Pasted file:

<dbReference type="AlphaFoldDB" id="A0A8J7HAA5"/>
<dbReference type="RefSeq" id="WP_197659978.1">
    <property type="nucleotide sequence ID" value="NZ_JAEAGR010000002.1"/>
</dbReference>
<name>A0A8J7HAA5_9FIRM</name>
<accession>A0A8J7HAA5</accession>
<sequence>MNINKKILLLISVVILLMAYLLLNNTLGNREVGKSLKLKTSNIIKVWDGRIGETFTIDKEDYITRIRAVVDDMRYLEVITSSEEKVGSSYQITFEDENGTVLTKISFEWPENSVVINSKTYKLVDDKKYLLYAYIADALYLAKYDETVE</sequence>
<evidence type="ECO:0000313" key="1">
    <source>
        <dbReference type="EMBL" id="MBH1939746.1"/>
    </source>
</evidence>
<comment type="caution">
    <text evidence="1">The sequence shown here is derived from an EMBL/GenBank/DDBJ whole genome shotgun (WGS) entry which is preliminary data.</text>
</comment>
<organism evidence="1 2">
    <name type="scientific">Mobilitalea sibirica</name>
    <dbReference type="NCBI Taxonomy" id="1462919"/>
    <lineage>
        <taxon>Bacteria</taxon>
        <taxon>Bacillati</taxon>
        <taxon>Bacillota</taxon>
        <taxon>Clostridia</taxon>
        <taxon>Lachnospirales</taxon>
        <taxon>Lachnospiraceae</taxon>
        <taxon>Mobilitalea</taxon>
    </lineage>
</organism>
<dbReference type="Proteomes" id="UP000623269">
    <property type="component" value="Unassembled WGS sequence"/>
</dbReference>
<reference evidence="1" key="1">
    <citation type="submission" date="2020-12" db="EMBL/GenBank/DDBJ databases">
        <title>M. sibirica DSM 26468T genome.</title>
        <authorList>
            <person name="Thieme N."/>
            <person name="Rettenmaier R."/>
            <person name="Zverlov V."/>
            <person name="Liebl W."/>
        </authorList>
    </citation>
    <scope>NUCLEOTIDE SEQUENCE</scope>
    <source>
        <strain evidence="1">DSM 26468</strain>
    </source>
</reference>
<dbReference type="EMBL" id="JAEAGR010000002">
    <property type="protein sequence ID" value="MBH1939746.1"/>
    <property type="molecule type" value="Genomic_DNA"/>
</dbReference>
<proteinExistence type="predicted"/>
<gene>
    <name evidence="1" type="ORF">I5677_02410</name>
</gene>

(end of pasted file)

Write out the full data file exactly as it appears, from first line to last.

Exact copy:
<dbReference type="AlphaFoldDB" id="A0A8J7HAA5"/>
<dbReference type="RefSeq" id="WP_197659978.1">
    <property type="nucleotide sequence ID" value="NZ_JAEAGR010000002.1"/>
</dbReference>
<name>A0A8J7HAA5_9FIRM</name>
<accession>A0A8J7HAA5</accession>
<sequence>MNINKKILLLISVVILLMAYLLLNNTLGNREVGKSLKLKTSNIIKVWDGRIGETFTIDKEDYITRIRAVVDDMRYLEVITSSEEKVGSSYQITFEDENGTVLTKISFEWPENSVVINSKTYKLVDDKKYLLYAYIADALYLAKYDETVE</sequence>
<evidence type="ECO:0000313" key="1">
    <source>
        <dbReference type="EMBL" id="MBH1939746.1"/>
    </source>
</evidence>
<comment type="caution">
    <text evidence="1">The sequence shown here is derived from an EMBL/GenBank/DDBJ whole genome shotgun (WGS) entry which is preliminary data.</text>
</comment>
<organism evidence="1 2">
    <name type="scientific">Mobilitalea sibirica</name>
    <dbReference type="NCBI Taxonomy" id="1462919"/>
    <lineage>
        <taxon>Bacteria</taxon>
        <taxon>Bacillati</taxon>
        <taxon>Bacillota</taxon>
        <taxon>Clostridia</taxon>
        <taxon>Lachnospirales</taxon>
        <taxon>Lachnospiraceae</taxon>
        <taxon>Mobilitalea</taxon>
    </lineage>
</organism>
<dbReference type="Proteomes" id="UP000623269">
    <property type="component" value="Unassembled WGS sequence"/>
</dbReference>
<reference evidence="1" key="1">
    <citation type="submission" date="2020-12" db="EMBL/GenBank/DDBJ databases">
        <title>M. sibirica DSM 26468T genome.</title>
        <authorList>
            <person name="Thieme N."/>
            <person name="Rettenmaier R."/>
            <person name="Zverlov V."/>
            <person name="Liebl W."/>
        </authorList>
    </citation>
    <scope>NUCLEOTIDE SEQUENCE</scope>
    <source>
        <strain evidence="1">DSM 26468</strain>
    </source>
</reference>
<dbReference type="EMBL" id="JAEAGR010000002">
    <property type="protein sequence ID" value="MBH1939746.1"/>
    <property type="molecule type" value="Genomic_DNA"/>
</dbReference>
<proteinExistence type="predicted"/>
<gene>
    <name evidence="1" type="ORF">I5677_02410</name>
</gene>